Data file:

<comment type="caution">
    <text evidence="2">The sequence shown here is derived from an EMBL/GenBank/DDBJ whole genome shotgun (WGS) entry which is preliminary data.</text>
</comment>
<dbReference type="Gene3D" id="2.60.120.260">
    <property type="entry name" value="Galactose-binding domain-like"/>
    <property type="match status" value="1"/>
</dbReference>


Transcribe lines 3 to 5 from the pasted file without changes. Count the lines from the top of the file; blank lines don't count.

</comment>
<dbReference type="Gene3D" id="2.60.120.260">
    <property type="entry name" value="Galactose-binding domain-like"/>